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New Blood Pressure Guidelines as Recommended by the American Heart Association

by Maureen Santos / Nov 24, 2017 08:47 AM EST
The American Heart Association released the new blood pressure guidelines which gathered different reactions from different people.

High blood pressure or hypertension for its medical name, does not choose the age of an individual that will be affected. The older the person is, the more chances he will get the condition.

The heart has the tendency to work harder if there is too much pressure on the blood pressing against the arterial wall which can cause injury to the arteries. In no time, the uncontrollable high blood pressure would develop heart disease, kidney disease, and even deadly stroke, according to WebMD.

New blood pressure guidelines have been published in the American Heart Association journal, "Hypertension and the Journal of the American College of Cardiology." One of the guidelines will elevate younger individuals to the hypertensive level.

It is anticipated that the occurrence of hypertension will be thrice among men below 45 years old and will be twice among women below 45 years old. Based on the published new guidelines, people who have a blood pressure reading of 140 over 90 is considered to be suffering from a stage 2 hypertension. Before stage 2 typically begins at 160 over 100, Reading Eagle reports.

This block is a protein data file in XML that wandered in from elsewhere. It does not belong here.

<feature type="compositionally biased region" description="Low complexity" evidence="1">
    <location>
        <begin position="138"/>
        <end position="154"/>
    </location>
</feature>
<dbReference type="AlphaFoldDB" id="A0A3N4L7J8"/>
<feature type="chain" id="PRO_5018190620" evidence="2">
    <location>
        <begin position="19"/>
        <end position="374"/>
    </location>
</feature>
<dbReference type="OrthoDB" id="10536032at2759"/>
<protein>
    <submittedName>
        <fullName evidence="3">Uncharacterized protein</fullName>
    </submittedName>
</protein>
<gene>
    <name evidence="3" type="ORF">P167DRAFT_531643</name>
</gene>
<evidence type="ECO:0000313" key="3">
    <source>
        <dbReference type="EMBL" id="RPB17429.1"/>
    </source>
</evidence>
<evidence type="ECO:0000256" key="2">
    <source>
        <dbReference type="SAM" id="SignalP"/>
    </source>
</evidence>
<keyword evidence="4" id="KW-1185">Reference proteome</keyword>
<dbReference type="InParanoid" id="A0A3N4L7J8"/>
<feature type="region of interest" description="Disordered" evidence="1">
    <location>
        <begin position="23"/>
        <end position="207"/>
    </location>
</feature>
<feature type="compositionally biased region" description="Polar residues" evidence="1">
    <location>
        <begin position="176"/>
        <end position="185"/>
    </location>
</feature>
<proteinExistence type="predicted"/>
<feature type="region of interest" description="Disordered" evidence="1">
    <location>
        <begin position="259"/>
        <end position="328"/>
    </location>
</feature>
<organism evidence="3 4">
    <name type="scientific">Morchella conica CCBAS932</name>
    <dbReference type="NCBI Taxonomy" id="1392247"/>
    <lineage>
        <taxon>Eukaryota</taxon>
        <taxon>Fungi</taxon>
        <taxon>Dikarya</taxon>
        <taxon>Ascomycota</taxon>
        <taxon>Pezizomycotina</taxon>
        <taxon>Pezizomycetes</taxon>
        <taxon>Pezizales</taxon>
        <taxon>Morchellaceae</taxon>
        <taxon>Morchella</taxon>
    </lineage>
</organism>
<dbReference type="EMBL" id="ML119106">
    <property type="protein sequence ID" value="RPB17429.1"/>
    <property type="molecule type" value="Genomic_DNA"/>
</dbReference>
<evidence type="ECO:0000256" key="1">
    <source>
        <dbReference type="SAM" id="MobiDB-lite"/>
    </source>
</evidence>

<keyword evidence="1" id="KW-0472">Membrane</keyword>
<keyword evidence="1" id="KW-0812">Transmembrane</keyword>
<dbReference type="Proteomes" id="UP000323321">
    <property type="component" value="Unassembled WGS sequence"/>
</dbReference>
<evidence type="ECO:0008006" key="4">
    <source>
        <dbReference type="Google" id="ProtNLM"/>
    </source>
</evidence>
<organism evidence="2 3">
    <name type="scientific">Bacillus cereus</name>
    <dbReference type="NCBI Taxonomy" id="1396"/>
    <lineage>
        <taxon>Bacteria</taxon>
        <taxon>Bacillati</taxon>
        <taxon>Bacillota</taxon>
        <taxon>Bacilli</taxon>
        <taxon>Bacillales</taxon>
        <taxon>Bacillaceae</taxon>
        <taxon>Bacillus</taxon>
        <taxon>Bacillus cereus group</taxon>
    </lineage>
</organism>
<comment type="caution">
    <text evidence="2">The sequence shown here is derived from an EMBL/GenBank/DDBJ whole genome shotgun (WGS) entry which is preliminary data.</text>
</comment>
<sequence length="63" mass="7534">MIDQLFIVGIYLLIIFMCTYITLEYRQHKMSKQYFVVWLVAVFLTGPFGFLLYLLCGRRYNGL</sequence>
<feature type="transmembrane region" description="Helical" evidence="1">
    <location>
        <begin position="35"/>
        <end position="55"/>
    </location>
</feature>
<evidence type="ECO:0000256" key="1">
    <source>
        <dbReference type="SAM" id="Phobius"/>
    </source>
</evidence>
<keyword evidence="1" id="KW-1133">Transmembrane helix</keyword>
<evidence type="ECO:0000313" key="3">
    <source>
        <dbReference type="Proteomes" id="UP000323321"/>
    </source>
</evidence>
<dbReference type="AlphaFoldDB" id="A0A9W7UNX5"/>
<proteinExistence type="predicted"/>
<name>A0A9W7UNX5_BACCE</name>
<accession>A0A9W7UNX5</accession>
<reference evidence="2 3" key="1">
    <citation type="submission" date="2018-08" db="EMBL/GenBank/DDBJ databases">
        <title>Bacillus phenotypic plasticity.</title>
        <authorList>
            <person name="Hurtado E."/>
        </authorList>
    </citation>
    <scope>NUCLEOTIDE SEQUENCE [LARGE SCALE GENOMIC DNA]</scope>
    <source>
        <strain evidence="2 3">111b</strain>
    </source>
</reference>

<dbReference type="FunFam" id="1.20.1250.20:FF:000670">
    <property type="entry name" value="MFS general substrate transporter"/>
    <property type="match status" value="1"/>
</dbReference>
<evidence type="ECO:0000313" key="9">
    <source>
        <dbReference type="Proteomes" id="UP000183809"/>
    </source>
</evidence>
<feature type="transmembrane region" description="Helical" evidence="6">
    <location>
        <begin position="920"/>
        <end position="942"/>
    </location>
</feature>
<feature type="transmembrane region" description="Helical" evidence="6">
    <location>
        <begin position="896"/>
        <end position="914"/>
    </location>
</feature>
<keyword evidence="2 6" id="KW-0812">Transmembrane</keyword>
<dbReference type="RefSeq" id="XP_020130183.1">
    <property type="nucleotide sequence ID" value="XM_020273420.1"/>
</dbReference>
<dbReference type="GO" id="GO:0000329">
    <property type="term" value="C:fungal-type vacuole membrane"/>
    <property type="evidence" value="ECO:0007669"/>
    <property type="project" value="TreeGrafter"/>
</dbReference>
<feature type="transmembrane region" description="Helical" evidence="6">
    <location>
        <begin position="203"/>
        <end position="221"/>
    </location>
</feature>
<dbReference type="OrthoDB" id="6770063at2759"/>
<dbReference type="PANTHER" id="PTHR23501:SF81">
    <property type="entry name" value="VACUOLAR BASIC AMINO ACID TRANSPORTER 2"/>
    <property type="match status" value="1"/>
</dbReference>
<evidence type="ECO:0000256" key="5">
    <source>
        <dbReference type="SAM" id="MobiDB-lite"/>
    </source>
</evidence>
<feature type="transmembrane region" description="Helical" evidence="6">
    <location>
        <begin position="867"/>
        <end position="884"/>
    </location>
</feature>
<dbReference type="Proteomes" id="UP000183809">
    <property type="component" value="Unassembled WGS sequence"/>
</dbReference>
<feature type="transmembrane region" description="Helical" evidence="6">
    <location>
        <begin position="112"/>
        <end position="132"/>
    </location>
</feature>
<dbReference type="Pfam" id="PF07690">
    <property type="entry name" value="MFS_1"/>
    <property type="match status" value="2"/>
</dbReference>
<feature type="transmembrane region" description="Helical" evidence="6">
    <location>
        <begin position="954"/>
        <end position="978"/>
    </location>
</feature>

The initial understanding of patients who are included in the stage 1 category regarding the new blood pressure guidelines requires no medication. However, if the patient already experienced a heart attack or stroke or has the possibility of suffering it must consult a doctor especially if it is associated with drinking or if the patient is diabetic.

The new blood pressure guidelines put emphasis on changing the kind of lifestyles one may have to maintain the ideal blood pressure. Since the majority of people who suffer from high blood pressure are obese, they are advised to lose weight. Aside from that, they need to fill their diets with low-sodium foods, potassium-enriched fruits and vegetables, and whole grains known as the DASH diet.

Furthermore, the new blood pressure guidelines advise limiting alcohol intake, stop smoking and have a regular exercise which can lower blood pressure by four to five points. If all of the recommendations will be taken seriously, the DASH diet will decrease the blood pressure of at least 11 points.

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